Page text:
What does attending a concert of iconic rock-n-rollers in Sydney, Australia, have to do with computer science? Quite a lot if you are graduating senior Kara Vaillancourt of Hamilton, Virginia.
While studying abroad Down Under, Vaillancourt checked some not-so-traditional sightseeing experiences off her list, including headbanging to rock legends Iron Maiden during her semester at the University of Technology Sydney.
Traveling is more than a mantra for her, though, it’s a way of life. Just as her journeys as an undergraduate allowed her to experience radically different cultures and ways of thinking, the hurdles and challenges she met while making her way through Department of Computer Science classes in the College of Engineering allowed her to grow as an individual, also.
“Study abroad was not only an opportunity for me to become comfortable with being in radically different parts of the world, but also helped round out my education from strictly technical classes to classes that helped my understanding of the world through entrepreneurship and classical arts like drawing or painting,” said Vaillancourt. “If I find myself going down a project management route later, these skills will not only be useful in the information technology field in the future, they also helped me to become a more empathetic, considerate human being right now before I enter the workplace.”
Vaillancourt, who also served as a departmental ambassador, “takes pride in being a ‘serial traveler,' " so it’s no surprise that when her studies were completed in Australia, she traversed the Pacific Rim with stops in Indonesia, Singapore, Thailand, and Hong Kong.
Her next great foray will be into the unknown wilderness of post-college life. There Vaillancourt will join technolgy juggernaut Microsoft as part of the company's Cloud and Enterprise Team.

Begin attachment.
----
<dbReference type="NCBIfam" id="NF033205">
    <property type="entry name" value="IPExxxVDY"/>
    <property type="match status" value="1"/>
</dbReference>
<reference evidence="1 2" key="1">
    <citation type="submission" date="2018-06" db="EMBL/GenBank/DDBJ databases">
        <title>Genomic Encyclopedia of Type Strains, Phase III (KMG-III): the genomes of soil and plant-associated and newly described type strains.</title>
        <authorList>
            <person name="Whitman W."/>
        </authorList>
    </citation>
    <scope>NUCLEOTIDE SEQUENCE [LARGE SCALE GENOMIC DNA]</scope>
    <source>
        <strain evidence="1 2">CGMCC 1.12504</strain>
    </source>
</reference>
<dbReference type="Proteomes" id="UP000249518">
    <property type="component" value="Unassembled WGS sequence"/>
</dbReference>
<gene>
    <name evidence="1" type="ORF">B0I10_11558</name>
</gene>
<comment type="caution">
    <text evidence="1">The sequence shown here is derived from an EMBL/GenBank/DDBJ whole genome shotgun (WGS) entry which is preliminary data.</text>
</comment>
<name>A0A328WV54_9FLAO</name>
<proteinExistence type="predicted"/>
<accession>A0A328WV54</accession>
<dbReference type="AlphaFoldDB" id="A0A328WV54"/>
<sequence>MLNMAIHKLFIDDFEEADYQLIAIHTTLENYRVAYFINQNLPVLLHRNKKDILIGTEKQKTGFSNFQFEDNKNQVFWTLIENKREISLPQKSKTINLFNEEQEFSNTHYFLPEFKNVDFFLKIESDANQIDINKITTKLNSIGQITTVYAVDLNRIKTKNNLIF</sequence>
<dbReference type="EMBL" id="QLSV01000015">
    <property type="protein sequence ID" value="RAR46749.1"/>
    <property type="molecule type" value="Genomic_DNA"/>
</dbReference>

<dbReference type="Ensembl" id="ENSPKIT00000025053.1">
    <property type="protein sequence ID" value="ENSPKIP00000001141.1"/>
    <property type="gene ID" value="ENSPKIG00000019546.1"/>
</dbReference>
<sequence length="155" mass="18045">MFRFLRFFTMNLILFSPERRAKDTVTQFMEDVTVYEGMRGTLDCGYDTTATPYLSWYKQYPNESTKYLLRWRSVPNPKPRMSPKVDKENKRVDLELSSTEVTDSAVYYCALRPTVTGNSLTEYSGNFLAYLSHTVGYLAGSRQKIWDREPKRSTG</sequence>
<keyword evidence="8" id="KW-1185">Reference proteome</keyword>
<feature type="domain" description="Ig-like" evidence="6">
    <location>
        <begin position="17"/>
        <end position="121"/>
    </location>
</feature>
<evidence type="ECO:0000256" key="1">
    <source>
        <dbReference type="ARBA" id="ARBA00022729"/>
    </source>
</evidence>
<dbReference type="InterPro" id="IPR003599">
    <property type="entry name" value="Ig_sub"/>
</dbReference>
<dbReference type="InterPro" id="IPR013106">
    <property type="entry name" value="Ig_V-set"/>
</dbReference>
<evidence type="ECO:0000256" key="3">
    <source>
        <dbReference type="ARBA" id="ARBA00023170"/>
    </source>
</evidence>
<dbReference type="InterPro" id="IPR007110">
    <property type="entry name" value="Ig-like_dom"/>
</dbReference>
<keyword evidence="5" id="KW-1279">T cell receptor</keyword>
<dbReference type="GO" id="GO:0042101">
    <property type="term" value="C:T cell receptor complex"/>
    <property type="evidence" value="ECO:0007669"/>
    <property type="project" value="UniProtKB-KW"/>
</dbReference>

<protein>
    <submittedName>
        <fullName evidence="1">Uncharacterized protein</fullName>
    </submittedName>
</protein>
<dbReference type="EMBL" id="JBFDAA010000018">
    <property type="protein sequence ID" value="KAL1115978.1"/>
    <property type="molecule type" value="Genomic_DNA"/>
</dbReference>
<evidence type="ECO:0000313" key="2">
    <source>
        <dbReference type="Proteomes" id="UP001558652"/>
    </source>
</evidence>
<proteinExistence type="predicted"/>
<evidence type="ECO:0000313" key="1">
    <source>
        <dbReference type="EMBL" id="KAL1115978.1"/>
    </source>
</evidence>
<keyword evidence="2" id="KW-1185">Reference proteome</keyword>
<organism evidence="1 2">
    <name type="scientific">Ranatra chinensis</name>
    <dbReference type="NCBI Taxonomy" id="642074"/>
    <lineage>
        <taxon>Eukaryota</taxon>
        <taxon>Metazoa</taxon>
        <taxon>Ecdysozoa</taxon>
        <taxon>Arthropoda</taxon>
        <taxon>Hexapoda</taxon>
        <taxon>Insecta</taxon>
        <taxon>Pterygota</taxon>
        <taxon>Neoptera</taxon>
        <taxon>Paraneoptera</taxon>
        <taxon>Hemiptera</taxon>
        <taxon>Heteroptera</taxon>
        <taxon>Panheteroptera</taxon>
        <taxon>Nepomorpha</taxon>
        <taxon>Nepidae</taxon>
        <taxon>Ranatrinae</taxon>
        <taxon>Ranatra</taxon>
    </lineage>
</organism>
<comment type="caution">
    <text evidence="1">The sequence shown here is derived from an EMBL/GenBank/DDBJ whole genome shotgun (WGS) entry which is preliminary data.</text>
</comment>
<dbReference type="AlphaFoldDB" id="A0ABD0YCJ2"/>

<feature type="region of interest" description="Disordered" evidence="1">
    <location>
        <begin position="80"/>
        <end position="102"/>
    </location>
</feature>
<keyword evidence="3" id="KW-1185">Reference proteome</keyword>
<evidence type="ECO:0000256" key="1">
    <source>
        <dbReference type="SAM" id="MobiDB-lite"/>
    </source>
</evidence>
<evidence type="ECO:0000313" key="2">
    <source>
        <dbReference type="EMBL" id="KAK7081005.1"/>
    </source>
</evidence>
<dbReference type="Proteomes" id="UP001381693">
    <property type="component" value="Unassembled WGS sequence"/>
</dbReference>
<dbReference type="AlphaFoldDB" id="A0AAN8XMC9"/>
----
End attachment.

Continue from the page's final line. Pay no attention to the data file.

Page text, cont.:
It’s been a long journey from her high school in Loudon County, Virginia, to trading the mountains and forests of the New River Valley for those that encircle Microsoft’s headquarters in Redmond, Washington. When Vaillancourt was deciding which major to choose in college she felt pulled in many directions from areas as diverse as art to nursing. When she was selected as an Aspirations Award Winner by the National Center for Women and Information Technology her decision was made and she hasn’t regretted it since.
“I’ve been involved in two incredible research opportunities working with the latest technology in augmented reality, as well as redefining the standards for 3-D printing as a student here,” she said. “The Department of Computer Science has prepared me for a lifelong career of learning and accomplishment. During my time I was able to secure scholarships to attend the world’s largest female computing conference, the Grace Hopper Celebration, for several years in a row. I’ve also been able to work at some of the top tech companies including Qualcomm, Apple, and Microsoft thanks to the career fairs offered here each semester. I am very prepared to meet my future on the West Coast thanks to my education here at Virginia Tech.”
Written by Amy Loeffler